Police appeal for new information in decades-old disappearances in Ontario cottage country
4 seniors mysteriously disappeared from Muskoka area in late 1990s
Police in Ontario are appealing for new information in the suspected homicides of four seniors who mysteriously disappeared in cottage country more than two decades ago.
Ontario Provincial Police have long suggested foul play in the missing-persons cases of the following, who all vanished from the Muskoka area between 1997 and 1998:
- Joan Lawrence, 77.
- Ralph Grant, 69.
- John Semple, 89.
- John Crofts, 70.
On Thursday, police confirmed for the first time that all four cases are being investigated as homicides despite the fact no bodies have been found.
"We know the four people are not alive," said OPP Det.-Sgt. Rob Matthews at a morning news conference in Vaughan.
Matthews said investigators decided to make their appeal now in hopes anyone who may have avoided speaking to police 21 years ago may reconsider.
"Someone out there has information," he said. "The time is right to come forward. Report what you may know to the police."
All four of the suspected victims lived in squalid properties owned by members of the same family when they vanished. The Laan family operated two seniors' residences and a 27.5-hectare farm near Huntsville, about 230 kilometres north of Toronto.
Matthews said no Laan family members who have connections to the cases — namely siblings David, Walter, Paul and Kathrine Laan, as well as an uncle named Ron Allen — have been forthcoming with investigators.
"These individuals have not co-operated with police," he said.
While he would not confirm any members of the Laan family are considered suspects, Matthews would not say investigators have ruled out that possibility.
"It would be disingenuous to say the Laans are not of interest to us."
The Laan family has since sold the properties and most have moved out of the Muskoka area, Matthews said.
The enduring cold cases were the subject of two The Fifth Estate investigations, Murder in Cottage Country (2017) and The Muskoka Murder Files (2018). They were also explored in the CBC investigative podcast Uncover: The Cat Lady Case released this summer.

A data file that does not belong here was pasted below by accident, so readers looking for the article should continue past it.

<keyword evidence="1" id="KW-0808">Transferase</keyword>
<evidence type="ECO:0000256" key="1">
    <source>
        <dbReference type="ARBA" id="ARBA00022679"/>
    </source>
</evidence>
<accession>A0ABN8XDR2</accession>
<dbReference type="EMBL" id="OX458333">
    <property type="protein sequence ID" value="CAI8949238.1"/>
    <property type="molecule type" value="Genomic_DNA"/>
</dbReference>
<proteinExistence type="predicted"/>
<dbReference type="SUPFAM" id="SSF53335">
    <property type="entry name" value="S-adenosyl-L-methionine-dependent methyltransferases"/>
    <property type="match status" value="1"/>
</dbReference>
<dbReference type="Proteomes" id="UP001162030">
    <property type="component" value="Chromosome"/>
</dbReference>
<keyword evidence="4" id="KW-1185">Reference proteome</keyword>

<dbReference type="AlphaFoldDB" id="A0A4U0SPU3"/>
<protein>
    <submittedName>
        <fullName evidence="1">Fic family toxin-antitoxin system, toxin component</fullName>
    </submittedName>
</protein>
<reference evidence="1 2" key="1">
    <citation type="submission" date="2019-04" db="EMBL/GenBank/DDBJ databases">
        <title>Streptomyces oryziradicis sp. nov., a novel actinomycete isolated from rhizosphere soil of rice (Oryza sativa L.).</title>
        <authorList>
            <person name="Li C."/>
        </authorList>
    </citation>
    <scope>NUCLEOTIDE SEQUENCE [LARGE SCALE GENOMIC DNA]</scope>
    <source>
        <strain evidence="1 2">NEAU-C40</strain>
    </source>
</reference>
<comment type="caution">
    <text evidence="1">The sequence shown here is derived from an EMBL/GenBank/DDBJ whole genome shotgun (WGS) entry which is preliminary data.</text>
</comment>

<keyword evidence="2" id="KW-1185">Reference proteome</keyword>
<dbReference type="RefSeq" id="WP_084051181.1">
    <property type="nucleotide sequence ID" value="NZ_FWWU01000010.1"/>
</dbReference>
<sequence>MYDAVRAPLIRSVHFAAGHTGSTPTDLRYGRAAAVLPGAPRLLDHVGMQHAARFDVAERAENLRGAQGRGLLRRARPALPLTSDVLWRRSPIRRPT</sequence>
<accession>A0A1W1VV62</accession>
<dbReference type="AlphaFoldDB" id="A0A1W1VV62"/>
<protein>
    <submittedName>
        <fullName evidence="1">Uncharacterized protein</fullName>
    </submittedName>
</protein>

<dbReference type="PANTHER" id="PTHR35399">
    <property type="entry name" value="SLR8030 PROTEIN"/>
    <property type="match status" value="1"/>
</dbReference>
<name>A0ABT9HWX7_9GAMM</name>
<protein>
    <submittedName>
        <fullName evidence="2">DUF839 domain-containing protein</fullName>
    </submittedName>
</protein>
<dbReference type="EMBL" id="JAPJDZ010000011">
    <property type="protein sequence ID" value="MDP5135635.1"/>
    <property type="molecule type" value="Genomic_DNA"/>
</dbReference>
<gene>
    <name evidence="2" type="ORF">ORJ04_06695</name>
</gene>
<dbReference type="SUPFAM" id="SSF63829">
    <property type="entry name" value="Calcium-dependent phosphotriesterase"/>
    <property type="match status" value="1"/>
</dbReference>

"Cat Lady" is a reference to Lawrence, who was given the moniker by Huntsville locals who would often see her walking through town with grocery bags of food for her 30 or so cats.
Lawrence spent most of her last two years alive in an 80-square-foot shed without running water, insulation or electricity on the Laan's farm property for $600 per month in rent, Matthews said.
Police believe her final days were spent in a derelict van parked about 600 metres from the shed on the same property.
Matthews said he believes Lawrence "met her end" on the farm, but would not elaborate further.
After she was reported missing, OPP searched the farm by land and air, and dragged the lake adjacent to the property, but never found any trace of her.
Police documents obtained by The Fifth Estate showed that at least one detective at the time believed Lawrence was killed to "prevent her from reporting frauds, thefts, mistreatment and neglect she was enduring" from her landlords.
Local residents disappointed
The news that no charges had been laid or no arrests made came as a significant disappointment for some of those living in the Huntsville area.
Linda Charbonneau, who had befriended Lawrence, expressed sadness when she learned that police were simply making a public appeal for any information about the case.
"I was hoping it would be something better than that," she said. "I was hoping that they'd say maybe someone came and confessed. Or have somebody in custody."
Charbonneau got to know Lawrence after she would come every morning into the grocery store where Charbonneau worked.
"Somebody needs to come forward and let's put these seniors to rest and get the case solved."
'We don't feel comfortable here'
Susan Peleikis lives on Siding Lake, where locals believe the bodies of the seniors were dumped.
But she is reminded of the crime every time she walks into her backyard and gazes across the water and railway tracks, where she can see clearly the property where Lawrence had lived.
"It's a constant reminder," she said."This was supposed to be my Muskoka dream. We don't swim in our lake. We don't feel comfortable here."
Shortly after Peleikis had moved to her new home, she had discovered a set of false teeth near the lake's shoreline. She said she notified police about her discovery but has no idea what happened to the teeth or if they were ever considered evidence.
Peleikis was also upset that police didn't announce a major development in the case.
"Basically distraught at what I'm hearing today."
She also expressed skepticism that this remains an active case.
"To say that's been active all this time, to me, just doesn't seem right either because you'd think yearly this would be brought up."